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‘Our GP was really good’


Jolyon Attwooll


17/06/2021 4:35:06 PM

One family’s account of dealing with anaphylaxis highlights the life-changing impact GPs can have by helping patients manage the condition.

A woman with her two sons and partner.
‘Life changing’: Phoebe Lynch, left, said the impact of dealing with her anaphylactic son Owen (second from right, with brother Rory and father Greg on either side) has been profound.

For Victorian Phoebe Lynch, the local general practice gave a crucial early warning for the profound challenges that lay ahead.
 
Speaking to newsGP during World Allergy Week, Ms Lynch recounted how their doctor first picked up on the allergies suffered by her then infant son Owen.
 
‘It started with our GP noticing Owen not putting on a lot of weight and having a lot of vomits,’ she said. ‘Our GP was really good at being proactive and referring us.’
 
Since then, Keilor-based Owen has travelled in an ambulance four times and been to the Royal Children’s Hospital around a dozen times.
 
The four-year-old, who has milk, peanut and egg allergies, first suffered an anaphylactic shock after eating a home-made wonton at the age of three.
 
Having the right training was important preparation.
 
‘We’ve got management plans everywhere, [my partner] and I are first-aid trained and we have done anaphylactic training,’ Ms Lynch said.
 
‘The good thing about having EpiPen training is that when Owen did go into anaphylaxis, he knew what process we were doing. But it was still pretty scary on the way to the hospital.’
 
However, Ms Lynch says a shortage of EpiPens has been a particular concern since the onset of COVID-19.

‘It was quite stressful – there wasn’t a great supply,’ she said. ‘I would call three or four different chemists, then try and get our GP to get funding for it and get the PBS prescription, and then go back to him in a few months’ time and change it all over.
 
‘Every time we change the EpiPens we have to change the management plans with childcare and kinder. It’s just a lot of paperwork, really.’
 
Beyond the emergency response, Ms Lynch highlighted the parenting challenges involved.
 
‘Really early on it changed our lives. When I was breastfeeding, I had to take all the dairy out of my diet,’ she said.
 
‘The impact has ripple effects to our extended family and friends. Eating out as a family is pretty limited, just because in so many places their knowledge of anaphylaxis and allergies is not great.
 
‘It’s just really limiting in terms of what we do and where we go. You’re hyper-vigilant all the time.’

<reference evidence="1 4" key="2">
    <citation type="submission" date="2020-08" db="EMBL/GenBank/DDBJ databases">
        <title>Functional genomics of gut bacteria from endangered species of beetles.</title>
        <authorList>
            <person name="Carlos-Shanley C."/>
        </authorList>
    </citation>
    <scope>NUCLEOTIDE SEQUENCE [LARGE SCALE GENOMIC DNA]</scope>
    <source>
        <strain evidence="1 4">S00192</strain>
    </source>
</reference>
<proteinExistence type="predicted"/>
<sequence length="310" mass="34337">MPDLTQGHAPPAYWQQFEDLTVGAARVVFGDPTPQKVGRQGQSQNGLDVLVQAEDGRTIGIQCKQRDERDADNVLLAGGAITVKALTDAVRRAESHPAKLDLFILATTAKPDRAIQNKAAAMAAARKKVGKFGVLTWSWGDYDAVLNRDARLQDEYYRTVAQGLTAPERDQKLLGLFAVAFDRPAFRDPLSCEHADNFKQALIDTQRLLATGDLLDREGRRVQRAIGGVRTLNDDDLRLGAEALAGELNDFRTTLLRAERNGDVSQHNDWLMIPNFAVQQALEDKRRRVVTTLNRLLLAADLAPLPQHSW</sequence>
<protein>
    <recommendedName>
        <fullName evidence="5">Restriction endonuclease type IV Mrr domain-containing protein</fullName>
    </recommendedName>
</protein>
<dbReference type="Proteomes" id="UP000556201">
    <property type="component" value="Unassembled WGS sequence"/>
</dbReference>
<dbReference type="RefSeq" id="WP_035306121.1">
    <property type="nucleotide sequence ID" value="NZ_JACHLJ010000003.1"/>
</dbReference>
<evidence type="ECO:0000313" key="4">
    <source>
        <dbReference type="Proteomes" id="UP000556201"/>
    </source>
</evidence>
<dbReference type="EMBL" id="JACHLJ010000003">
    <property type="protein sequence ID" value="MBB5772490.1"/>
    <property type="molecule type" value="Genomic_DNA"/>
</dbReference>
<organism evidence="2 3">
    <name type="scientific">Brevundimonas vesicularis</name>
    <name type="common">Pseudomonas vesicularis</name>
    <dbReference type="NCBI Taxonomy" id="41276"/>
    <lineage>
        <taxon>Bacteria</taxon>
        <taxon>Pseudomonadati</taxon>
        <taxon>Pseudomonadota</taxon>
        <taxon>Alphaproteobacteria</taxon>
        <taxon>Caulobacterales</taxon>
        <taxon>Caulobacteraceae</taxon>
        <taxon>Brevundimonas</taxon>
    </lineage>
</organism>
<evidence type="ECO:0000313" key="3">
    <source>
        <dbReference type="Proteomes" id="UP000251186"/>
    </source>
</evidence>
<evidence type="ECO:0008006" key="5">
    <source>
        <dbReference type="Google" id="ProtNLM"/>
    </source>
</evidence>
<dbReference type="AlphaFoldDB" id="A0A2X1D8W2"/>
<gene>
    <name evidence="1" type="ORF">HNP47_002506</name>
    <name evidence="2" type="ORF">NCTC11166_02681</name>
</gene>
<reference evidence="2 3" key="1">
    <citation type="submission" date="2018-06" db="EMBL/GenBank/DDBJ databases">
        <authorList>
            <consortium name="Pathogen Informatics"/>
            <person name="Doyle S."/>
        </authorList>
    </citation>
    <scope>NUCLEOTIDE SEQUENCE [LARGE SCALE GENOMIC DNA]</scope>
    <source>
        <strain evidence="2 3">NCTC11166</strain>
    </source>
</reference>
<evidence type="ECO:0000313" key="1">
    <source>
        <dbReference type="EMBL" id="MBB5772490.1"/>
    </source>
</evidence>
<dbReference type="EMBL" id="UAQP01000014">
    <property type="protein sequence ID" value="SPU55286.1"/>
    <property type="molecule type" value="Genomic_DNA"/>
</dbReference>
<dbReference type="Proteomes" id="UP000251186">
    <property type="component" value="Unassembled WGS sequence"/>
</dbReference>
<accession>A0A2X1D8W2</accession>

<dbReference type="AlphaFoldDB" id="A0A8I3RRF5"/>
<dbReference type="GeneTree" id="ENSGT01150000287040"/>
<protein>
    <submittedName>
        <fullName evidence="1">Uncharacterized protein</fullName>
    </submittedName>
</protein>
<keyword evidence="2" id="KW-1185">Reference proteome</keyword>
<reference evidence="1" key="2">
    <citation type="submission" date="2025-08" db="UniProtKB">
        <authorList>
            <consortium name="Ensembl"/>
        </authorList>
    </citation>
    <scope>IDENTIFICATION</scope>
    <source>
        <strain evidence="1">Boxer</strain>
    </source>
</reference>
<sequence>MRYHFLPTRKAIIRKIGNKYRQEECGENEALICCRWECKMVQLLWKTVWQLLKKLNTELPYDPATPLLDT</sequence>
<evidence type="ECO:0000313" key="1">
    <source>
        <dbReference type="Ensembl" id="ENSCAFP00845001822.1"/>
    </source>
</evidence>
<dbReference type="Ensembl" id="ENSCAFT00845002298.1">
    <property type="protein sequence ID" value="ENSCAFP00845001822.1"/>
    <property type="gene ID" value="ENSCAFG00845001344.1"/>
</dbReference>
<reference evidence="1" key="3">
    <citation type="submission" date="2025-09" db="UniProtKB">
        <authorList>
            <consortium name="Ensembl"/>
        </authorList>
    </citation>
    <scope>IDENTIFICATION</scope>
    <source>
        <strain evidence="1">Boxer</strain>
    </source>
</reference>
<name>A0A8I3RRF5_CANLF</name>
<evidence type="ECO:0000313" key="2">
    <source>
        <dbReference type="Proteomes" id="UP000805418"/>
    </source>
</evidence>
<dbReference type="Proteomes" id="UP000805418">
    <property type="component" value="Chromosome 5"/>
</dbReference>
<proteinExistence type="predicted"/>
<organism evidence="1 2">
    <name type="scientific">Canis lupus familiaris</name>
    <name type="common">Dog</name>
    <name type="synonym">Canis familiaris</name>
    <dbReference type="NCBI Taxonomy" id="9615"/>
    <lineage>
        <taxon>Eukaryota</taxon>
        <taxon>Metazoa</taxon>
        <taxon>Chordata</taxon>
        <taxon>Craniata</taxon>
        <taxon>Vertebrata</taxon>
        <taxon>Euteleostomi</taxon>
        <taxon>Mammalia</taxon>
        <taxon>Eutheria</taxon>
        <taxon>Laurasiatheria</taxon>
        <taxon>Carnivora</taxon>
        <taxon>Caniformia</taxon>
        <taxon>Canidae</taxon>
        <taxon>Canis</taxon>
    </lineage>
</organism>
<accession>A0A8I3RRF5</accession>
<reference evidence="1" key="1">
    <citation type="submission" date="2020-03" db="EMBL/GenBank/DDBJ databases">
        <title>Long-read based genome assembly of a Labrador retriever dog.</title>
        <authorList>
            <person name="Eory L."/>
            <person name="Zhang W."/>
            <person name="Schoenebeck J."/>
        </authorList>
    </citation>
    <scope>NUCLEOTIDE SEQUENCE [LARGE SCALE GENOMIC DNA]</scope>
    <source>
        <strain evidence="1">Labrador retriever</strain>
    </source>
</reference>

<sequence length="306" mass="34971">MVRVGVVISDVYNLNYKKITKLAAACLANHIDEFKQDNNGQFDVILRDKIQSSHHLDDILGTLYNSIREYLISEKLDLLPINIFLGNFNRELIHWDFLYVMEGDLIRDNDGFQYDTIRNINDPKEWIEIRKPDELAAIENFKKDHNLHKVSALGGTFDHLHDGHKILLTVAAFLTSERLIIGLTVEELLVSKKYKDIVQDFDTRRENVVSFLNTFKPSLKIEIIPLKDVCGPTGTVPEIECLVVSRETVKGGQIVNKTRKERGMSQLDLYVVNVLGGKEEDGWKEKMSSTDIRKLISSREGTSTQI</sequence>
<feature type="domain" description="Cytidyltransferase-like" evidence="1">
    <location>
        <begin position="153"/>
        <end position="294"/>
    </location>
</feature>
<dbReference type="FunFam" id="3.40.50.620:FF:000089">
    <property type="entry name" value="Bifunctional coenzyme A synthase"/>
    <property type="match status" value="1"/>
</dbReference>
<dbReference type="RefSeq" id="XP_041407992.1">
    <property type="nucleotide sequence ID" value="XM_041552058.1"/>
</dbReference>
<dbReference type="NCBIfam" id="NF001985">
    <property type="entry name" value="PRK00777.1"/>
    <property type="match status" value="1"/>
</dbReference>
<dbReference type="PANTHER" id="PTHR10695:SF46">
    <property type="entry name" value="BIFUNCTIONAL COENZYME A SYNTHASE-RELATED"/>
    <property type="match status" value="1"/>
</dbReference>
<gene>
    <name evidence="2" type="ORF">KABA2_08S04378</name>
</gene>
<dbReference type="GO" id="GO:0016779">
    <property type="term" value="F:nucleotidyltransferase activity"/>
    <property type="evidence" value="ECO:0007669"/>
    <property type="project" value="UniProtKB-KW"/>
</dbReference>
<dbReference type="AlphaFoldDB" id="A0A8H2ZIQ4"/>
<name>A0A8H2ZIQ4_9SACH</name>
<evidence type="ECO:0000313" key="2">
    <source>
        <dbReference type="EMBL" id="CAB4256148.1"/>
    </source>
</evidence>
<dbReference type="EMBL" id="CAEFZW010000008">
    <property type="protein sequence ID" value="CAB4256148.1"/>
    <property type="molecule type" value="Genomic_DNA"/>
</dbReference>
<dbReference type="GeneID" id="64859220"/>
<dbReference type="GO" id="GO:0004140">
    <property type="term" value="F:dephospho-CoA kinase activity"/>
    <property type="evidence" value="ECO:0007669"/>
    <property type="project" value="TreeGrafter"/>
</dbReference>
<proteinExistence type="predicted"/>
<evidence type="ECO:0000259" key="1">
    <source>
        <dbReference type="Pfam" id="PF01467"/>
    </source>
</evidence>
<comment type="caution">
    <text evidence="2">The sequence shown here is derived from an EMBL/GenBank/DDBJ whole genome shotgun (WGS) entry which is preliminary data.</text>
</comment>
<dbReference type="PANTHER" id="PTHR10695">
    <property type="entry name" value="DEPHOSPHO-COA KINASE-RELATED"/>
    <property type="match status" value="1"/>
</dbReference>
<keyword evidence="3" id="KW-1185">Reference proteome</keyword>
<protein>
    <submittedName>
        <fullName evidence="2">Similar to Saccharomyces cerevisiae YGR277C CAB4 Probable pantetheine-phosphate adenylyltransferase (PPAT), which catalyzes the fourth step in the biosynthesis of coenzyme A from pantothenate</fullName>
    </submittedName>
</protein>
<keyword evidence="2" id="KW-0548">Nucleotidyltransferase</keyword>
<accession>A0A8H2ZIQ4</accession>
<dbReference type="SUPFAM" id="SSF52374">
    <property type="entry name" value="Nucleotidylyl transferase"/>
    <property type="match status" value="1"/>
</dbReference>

Dr Joanne Simpson, Chair of RACGP Specific Interests Allergy, said that in the past allergies may not have been considered an important part of medical training.
 
‘I think that’s changing,’ she told newsGP. ‘With better education, it’s well within a GP’s capacity to appropriately manage allergies and refer if needed.’
 
According to Dr Simpson, patients self-diagnosing is a particular challenge, but it can be addressed by taking a careful history and paying attention to the time that symptoms present
 
‘Patients have often made their own assumptions on the diagnosis and what’s causing it. They often blame allergies for symptoms that are not necessarily allergies [and] they will often blame food,’ she said.
 
‘Someone presenting with wheeze or cardiovascular collapse could be a bit more difficult to diagnose and the assumption could be made that it is asthma when in fact it could be allergy.
 
‘I think most GPs are very well aware of the symptoms of allergy.’
 
Dr Preeti Joshi, who is the National Allergy Strategy co-Chair and a paediatric clinical immunology/allergy specialist, told newsGP that around one sixth of anaphylactic patients do not present with external symptoms such as rashes on their skin. 
 
‘If someone presents with a sudden onset of a wheeze and they have been exposed to something they were allergic to, and they were otherwise perfectly well before, that almost certainly should be treated as anaphylaxis,’ she said.
 
The speed of treatment, the use of adrenaline rather than steroids, and having access to equipment such as an auto-injector are all key elements in the response, she said, as is ensuring careful monitoring and preventive measures against hypotension.
 
‘GPs, as usual, are at the forefront at these sort of events,’ Dr Joshi said.
 
She underlined the usefulness of information offered by the Australasian Society of Clinical Immunology and Allergy (ASCIA).
 
With anaphylaxis accounting for around 2400 hospital admissions and 20 deaths in Australia – and around four million Australians thought to be living with an allergy – there is a strain on resources, an issue also referenced by Dr Joshi.
 
‘It’s a difficulty that GPs face, getting their patient to see a qualified immunologist/allergist,’ she said. ‘There’s a long wait time for a lot of people, certainly for public hospitals.
 
‘What we’re trying to do as part of the National Allergy Strategy is develop a model whereby we just ease the access of care and advice so there’s a streamlined passage.
 
‘We don’t have the ongoing funding for that yet – but one of our big aims is a model that looks at that.’
 
Ms Lynch, who ultimately decided to take Owen to a private clinic, said the past few years have reinforced the value of regularly engaging with the family GP. 
 
‘It’s really important for a parent that you have a good relationship with your GP and that you do see them quite regularly and it’s not just for those colds and flus, particularly around the time we were introducing food to Owen,’ she said.
 
‘That definitely made us more at ease knowing that he was always our first port of call.’
 
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